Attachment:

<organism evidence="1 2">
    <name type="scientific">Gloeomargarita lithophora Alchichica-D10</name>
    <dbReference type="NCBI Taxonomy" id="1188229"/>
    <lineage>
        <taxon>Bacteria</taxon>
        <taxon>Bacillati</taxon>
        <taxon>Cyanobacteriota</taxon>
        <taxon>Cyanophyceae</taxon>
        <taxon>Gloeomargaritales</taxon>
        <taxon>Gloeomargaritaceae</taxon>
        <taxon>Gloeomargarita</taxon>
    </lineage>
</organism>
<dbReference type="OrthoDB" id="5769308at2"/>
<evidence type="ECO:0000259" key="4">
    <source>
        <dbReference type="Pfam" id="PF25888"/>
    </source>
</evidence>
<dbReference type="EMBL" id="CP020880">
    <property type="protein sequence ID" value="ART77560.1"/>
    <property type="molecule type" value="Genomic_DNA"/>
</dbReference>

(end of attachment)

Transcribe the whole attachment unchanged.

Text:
<organism evidence="1 2">
    <name type="scientific">Gloeomargarita lithophora Alchichica-D10</name>
    <dbReference type="NCBI Taxonomy" id="1188229"/>
    <lineage>
        <taxon>Bacteria</taxon>
        <taxon>Bacillati</taxon>
        <taxon>Cyanobacteriota</taxon>
        <taxon>Cyanophyceae</taxon>
        <taxon>Gloeomargaritales</taxon>
        <taxon>Gloeomargaritaceae</taxon>
        <taxon>Gloeomargarita</taxon>
    </lineage>
</organism>
<dbReference type="OrthoDB" id="5769308at2"/>
<evidence type="ECO:0000259" key="4">
    <source>
        <dbReference type="Pfam" id="PF25888"/>
    </source>
</evidence>
<dbReference type="EMBL" id="CP020880">
    <property type="protein sequence ID" value="ART77560.1"/>
    <property type="molecule type" value="Genomic_DNA"/>
</dbReference>